Apparently, not hot enough since the series was abruptly cancelled with issue #4, with issues 1-2 pencilled by Severin, while issue 3 was from Paty Greer and Bill Everett, and issue 4 was from Jim Starlin, Alan Weiss, and Frank McLaughlin. (Ramona Fradon pencilled a fifth issue which never saw print and should be included if possible.) And while Greer took down Donalbain’s operation, a Cat suit survived, found by Patsy Walker in 1976’s Avengers #144, turning her into Hellcat.

Giant-Size Creatures #1

Giant-Size Creatures #1


The Cat faded from view for over a year before Roy and Tony Isabella decided to totally reinvent her as the lead in Giant-Size Creatures. Here, in a story drawn by Don Perlin and Vince Colletta, we meet the Cat People, transformed from felines by sorcerous means during the Dark Ages. Their champion was known as the Tigra, but she couldn’t prevent a cabal from exiling them to a netherwordly realm. Two managed to remain on Earth, hidden. They refined the magical processes, blending science and sorcery, until they could easily turn humans into cat-like beings. In modern times, one of the living cat-people proved to be Dr. Tumolo, whose secret was learned by Hydra. As they tortured her to learn the “Final Secret”, Greer became aware of this, donned her Cat suit and tried to save her. When she was mortally wounded in the battle, the doctor brought her to the hidden coven, where they used their powers to transform her. She became Tigra, their scared champion, who partnered with Werewolf by Night to stop Hydra from unleashing the secret, which proved to be the infamous Black Death.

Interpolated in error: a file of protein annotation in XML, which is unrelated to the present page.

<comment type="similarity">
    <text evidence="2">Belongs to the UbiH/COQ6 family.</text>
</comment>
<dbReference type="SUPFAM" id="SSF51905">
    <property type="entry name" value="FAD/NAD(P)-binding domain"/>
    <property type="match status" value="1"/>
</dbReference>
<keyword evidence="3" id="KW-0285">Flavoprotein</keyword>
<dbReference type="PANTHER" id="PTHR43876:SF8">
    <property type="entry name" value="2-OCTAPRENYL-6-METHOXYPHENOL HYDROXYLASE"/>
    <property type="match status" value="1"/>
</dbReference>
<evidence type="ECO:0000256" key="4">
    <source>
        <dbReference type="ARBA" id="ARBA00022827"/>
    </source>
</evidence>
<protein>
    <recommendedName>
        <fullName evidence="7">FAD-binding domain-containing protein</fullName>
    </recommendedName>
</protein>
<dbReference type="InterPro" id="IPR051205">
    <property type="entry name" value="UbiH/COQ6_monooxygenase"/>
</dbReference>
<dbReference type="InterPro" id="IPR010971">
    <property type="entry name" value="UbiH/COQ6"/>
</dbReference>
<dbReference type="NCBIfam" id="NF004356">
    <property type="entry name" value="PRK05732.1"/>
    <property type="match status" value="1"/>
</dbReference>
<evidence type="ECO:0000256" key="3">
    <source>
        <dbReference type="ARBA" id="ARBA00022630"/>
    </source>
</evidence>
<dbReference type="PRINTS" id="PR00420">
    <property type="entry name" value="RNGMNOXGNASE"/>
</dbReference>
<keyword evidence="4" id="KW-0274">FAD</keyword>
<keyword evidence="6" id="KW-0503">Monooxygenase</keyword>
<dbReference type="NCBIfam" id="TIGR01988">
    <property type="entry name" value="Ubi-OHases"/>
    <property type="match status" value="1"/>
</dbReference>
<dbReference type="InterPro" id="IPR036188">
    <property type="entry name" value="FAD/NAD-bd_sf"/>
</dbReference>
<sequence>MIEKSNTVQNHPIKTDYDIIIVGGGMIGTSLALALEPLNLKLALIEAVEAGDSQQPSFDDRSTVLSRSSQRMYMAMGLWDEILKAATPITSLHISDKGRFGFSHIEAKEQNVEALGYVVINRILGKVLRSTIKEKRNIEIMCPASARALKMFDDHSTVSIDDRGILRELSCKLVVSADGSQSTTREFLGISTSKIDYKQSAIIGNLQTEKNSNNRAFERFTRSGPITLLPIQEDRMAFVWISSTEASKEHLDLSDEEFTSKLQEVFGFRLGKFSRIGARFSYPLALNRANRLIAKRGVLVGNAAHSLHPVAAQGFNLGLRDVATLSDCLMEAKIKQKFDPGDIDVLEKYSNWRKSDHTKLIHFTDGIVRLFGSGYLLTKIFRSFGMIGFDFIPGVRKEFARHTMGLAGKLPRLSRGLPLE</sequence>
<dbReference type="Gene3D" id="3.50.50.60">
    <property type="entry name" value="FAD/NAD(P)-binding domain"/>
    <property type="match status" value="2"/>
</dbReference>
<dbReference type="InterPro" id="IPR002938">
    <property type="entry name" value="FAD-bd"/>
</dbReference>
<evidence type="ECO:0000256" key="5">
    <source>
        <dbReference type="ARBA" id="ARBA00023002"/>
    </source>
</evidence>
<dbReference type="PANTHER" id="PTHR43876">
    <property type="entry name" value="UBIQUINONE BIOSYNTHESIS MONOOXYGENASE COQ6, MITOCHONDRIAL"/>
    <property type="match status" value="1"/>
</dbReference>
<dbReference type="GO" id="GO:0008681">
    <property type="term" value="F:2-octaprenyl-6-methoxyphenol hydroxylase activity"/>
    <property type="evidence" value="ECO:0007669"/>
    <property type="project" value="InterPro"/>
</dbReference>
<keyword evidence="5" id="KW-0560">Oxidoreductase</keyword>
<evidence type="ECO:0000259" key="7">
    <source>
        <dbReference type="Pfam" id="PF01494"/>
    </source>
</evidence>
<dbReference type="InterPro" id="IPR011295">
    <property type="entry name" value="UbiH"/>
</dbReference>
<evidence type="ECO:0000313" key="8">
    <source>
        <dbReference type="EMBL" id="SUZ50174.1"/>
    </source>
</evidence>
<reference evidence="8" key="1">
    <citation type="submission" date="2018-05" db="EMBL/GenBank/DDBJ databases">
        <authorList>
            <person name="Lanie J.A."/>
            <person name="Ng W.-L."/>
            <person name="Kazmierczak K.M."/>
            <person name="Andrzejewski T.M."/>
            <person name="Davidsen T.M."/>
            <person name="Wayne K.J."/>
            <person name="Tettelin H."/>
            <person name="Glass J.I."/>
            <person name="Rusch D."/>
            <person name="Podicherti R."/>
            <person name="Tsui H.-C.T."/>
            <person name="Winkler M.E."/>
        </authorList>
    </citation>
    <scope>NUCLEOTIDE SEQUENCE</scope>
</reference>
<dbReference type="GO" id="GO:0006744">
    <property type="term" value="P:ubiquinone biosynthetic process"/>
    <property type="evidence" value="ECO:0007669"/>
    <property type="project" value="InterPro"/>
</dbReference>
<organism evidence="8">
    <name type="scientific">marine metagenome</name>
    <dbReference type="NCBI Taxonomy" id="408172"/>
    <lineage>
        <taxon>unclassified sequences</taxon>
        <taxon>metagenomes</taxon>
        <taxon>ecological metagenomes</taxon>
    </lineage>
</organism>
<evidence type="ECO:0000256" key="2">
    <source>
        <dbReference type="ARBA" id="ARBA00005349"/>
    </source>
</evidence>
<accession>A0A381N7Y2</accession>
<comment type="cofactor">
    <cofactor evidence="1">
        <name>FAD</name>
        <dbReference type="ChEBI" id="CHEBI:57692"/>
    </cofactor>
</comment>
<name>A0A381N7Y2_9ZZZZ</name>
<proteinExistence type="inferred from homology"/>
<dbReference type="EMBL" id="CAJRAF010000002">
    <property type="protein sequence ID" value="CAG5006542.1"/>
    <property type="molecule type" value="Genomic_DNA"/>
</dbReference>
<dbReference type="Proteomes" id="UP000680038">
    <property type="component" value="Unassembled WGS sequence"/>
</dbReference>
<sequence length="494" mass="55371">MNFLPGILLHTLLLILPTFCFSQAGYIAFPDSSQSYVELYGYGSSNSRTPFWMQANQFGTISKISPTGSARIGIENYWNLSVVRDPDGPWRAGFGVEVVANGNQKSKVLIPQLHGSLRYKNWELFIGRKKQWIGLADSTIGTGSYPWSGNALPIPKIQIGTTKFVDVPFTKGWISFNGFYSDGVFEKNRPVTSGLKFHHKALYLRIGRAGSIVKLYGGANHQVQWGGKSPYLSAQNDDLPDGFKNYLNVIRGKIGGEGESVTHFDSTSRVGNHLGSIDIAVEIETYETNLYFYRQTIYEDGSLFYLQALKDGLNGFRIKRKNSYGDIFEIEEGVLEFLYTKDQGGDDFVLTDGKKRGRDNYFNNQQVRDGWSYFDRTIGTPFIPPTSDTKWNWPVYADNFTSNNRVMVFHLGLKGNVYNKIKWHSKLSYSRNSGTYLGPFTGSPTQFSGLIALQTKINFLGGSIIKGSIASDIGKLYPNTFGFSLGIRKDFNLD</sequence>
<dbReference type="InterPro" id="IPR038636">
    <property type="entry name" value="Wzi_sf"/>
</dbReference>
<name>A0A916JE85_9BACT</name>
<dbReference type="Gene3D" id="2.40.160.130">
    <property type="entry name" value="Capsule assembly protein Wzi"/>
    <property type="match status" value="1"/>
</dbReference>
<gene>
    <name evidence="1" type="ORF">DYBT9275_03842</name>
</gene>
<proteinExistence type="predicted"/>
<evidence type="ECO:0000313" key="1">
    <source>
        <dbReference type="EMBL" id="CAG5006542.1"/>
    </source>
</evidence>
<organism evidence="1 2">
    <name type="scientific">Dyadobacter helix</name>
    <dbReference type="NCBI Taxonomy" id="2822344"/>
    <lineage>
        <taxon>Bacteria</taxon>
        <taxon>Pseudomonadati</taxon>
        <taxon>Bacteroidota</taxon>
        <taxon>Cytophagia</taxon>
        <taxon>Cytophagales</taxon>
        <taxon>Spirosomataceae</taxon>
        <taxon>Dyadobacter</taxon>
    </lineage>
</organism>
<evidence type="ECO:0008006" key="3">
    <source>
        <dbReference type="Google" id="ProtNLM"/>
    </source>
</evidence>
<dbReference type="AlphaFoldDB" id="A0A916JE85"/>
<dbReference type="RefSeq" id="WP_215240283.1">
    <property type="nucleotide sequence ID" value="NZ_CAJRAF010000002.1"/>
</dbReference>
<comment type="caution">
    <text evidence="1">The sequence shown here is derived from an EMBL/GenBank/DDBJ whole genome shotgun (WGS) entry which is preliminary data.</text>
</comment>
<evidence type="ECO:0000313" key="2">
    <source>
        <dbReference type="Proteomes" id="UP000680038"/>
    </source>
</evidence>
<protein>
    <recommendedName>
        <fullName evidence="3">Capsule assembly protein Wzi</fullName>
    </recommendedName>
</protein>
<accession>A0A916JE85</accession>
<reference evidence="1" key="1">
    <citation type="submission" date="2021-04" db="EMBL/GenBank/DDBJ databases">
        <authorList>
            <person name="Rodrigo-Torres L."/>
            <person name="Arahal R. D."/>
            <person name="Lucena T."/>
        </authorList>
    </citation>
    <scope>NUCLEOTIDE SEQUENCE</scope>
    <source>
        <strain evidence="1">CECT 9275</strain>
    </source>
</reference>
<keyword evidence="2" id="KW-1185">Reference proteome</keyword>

Marvel Team-Up #67

Marvel Team-Up #67


Tigra then appeared throughout the Marvel Universe in numerous places, teaming up with Spider-Man a few timers, for example. On more than one occasion she did battle with Kraven the Hunter, as seemed obvious.  She also sought help from the Thing to retrieve the Null-Bands which were being used by a robot version of Fantastic Four foe, the living totem Tomazooma (first seen in FF #80), controlled by a foe called the Cougar.

Marvel Chillers #7

Marvel Chillers #7


She was even given her own series, headline Marvel Chillers from issues #3-7, written mostly by Isabella, aided by Chris Claremont, before Jim Shooter wrote the final installment. Art was by Will Meugniot, George Tuska, John Byrne, and Frank Robbins., In a less obvious confrontation, she battled the Rat Pack, led by Joshua Plague, who was revealed to the Super-Skrull. In this cycle of stories, she even fought alongside Red Wolf (I guess pairing up with similar animal names was required).

Isabella is most closely associated with Tigra have plotted and/or written much of her 1970s appearances, including a nice piece, with Claremont and artist Tony DeZuñiga, from the black and white Monsters Unleashed.

Tigra #1

Tigra #1


Perhaps the most interesting story in the collection is also the most recent. The 2002 eponymous miniseries from Christina Z.  and Mike Deodato, Jr. was a nourish detective tale that used her in an unusual and unique manner.

There are some forgotten gems here, and another glimpse into how Marvel, its characters and creators evolved through the years.